"It's an exciting process that's been germinating and gestating for some time," he says. "I have a particular passion for American song and poetry, so I've been working with the Library on their Web site and online resources. The tour became a perfect opportunity for singing the songs that need to be sung."

Hampson has championed American song since the early days of his professional career, singing recitals nearly as often as opera. In 1997, he hosted a series on PBS called I Hear America Singing, named for a famous line from Walt Whitman; the same year, he released a CD of Whitman poems set to music by American composers spanning more than a century. To call the singer a fan of Whitman would be an understatement, he says.

"I'm a disciple of Whitman," he says. "This tour is as much about our poets and our poetic thought as it is about our composers. It's more interesting and edifying, I think, looking at our poetic thought process. America is made up of this fantastic tapestry of stories."

Like many cultural historians, Hampson sees a uniquely American voice emerging in the decades preceding the Civil War, driven largely by the poets, writers and thinkers of Transcendentalism. In later decades, other threads wove into this tapestry of American stories, helping us to know who we are.

"The country is held together by a myriad of stories," Hampson says. "It's about knowledge more than information. It's evidence of every backbone we've ever had, and maybe we need to revisit that."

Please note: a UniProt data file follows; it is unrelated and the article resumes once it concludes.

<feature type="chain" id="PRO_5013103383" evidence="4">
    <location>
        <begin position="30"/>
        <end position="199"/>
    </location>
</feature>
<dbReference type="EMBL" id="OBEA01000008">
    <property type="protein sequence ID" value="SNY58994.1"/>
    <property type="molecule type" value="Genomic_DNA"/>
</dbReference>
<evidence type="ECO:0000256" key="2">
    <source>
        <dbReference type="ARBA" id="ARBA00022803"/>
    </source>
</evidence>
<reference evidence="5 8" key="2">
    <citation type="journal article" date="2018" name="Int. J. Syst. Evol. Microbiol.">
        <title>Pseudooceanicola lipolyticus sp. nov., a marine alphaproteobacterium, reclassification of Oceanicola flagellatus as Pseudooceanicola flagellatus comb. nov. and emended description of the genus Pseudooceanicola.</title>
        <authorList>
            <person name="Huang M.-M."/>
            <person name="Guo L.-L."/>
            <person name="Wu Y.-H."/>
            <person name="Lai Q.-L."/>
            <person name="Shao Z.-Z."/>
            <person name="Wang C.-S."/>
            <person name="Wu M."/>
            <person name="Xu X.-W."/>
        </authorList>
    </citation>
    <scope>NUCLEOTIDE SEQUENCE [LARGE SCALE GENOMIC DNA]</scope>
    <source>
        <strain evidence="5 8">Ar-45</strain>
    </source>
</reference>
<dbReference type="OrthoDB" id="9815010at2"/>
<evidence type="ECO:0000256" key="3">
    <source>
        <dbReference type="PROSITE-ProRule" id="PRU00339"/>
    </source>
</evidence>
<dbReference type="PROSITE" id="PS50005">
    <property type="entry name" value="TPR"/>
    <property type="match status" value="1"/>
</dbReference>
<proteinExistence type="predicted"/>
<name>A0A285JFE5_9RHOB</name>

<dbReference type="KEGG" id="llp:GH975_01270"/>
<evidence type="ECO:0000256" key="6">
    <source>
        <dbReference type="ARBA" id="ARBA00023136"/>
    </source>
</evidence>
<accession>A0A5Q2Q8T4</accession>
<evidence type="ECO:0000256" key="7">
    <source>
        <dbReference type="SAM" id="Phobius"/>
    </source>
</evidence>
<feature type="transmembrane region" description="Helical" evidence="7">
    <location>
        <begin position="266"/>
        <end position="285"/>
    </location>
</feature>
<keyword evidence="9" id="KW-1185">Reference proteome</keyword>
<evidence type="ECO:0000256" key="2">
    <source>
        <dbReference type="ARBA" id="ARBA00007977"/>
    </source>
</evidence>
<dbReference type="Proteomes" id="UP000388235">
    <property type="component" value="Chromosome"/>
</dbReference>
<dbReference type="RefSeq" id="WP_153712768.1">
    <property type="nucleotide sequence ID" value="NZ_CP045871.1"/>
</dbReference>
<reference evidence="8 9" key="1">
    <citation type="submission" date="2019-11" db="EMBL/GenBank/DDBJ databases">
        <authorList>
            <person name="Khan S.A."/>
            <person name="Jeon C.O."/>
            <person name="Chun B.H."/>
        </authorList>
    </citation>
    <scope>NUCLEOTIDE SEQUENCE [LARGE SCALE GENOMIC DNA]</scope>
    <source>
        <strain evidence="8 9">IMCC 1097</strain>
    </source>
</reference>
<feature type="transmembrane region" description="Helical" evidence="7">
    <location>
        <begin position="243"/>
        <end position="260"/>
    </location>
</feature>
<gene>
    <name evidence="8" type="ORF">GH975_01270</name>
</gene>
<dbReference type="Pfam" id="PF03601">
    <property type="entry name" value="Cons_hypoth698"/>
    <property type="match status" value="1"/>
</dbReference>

Like any cultural expression, American song is shaped by the American culture of the moment while helping create the culture of the future. In I Hear America Singing, Hampson called song "the mirror of the nation," a description that still holds.

"I think there's a lot of misunderstanding about our culture in the world," he says. "And how can people know us if we don't know ourselves? There's a lot of really good stuff here. We should all rejoice in what we have."

Which brings us back to the Fox Theater and Monday's recital. While Spokane is not an official stop on the tour, Hampson will perform many of the American songs he's prepared for the tour. He'll begin with some German songs, particularly by Schumann; early American songwriters knew the German works well.

"The Fox is one of the great concert halls," he says. "The acoustics are amazing, and it's so incredibly beautiful. There's definitely a narration going on there, with the murals and the paintings of the icons. We have a jewel of our own mythology right there in the area."

Hampson credits the Spokane arts community with his development as an artist. His performance at the Fox is a gift back to the community to help the local arts continue and flourish.

"I became a human being in Spokane," he states. "I was very involved in the community. The Spokane Symphony and Donald Thulean were fundamental in my psyche. When I was there, there was a really substantial arts and humanities thrust. If Spokane had not been the community it was, I'd be a different Thomas Hampson. Clearly other kids are coming along with the same background and hopes and dreams that I had, so why not give them a leg up?"

Thomas Hampson will perform, accompanied by Wolfran Rieger on piano, at the Fox Theater on Monday, Nov. 21, at 7 pm. Tickets: $50; $100-$500, reserved. Visit www.loc.gov/creativity and www.hampsong.com or call 624-1200 or 325-SEAT.